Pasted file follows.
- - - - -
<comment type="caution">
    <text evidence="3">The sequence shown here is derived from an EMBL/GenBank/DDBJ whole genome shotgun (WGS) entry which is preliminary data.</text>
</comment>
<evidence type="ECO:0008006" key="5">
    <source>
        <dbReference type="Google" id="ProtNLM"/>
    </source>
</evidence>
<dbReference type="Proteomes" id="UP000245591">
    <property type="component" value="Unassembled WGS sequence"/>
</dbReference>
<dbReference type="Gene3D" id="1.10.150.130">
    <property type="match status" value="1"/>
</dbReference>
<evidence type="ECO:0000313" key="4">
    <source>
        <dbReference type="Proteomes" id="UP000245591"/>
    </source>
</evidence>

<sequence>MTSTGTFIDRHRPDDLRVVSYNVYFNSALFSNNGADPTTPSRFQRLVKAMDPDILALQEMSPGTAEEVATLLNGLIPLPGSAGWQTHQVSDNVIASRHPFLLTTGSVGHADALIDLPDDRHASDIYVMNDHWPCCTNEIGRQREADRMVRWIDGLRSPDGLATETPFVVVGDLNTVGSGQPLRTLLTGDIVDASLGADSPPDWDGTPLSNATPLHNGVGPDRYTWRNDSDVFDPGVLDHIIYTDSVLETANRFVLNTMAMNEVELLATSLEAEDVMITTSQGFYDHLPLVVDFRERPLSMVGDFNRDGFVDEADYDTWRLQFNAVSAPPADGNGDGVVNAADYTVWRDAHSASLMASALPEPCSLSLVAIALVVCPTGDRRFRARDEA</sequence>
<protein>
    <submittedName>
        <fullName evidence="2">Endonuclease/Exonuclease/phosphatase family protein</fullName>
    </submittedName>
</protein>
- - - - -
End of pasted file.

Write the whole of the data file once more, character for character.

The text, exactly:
<comment type="caution">
    <text evidence="3">The sequence shown here is derived from an EMBL/GenBank/DDBJ whole genome shotgun (WGS) entry which is preliminary data.</text>
</comment>
<evidence type="ECO:0008006" key="5">
    <source>
        <dbReference type="Google" id="ProtNLM"/>
    </source>
</evidence>
<dbReference type="Proteomes" id="UP000245591">
    <property type="component" value="Unassembled WGS sequence"/>
</dbReference>
<dbReference type="Gene3D" id="1.10.150.130">
    <property type="match status" value="1"/>
</dbReference>
<evidence type="ECO:0000313" key="4">
    <source>
        <dbReference type="Proteomes" id="UP000245591"/>
    </source>
</evidence>

<sequence>MTSTGTFIDRHRPDDLRVVSYNVYFNSALFSNNGADPTTPSRFQRLVKAMDPDILALQEMSPGTAEEVATLLNGLIPLPGSAGWQTHQVSDNVIASRHPFLLTTGSVGHADALIDLPDDRHASDIYVMNDHWPCCTNEIGRQREADRMVRWIDGLRSPDGLATETPFVVVGDLNTVGSGQPLRTLLTGDIVDASLGADSPPDWDGTPLSNATPLHNGVGPDRYTWRNDSDVFDPGVLDHIIYTDSVLETANRFVLNTMAMNEVELLATSLEAEDVMITTSQGFYDHLPLVVDFRERPLSMVGDFNRDGFVDEADYDTWRLQFNAVSAPPADGNGDGVVNAADYTVWRDAHSASLMASALPEPCSLSLVAIALVVCPTGDRRFRARDEA</sequence>
<protein>
    <submittedName>
        <fullName evidence="2">Endonuclease/Exonuclease/phosphatase family protein</fullName>
    </submittedName>
</protein>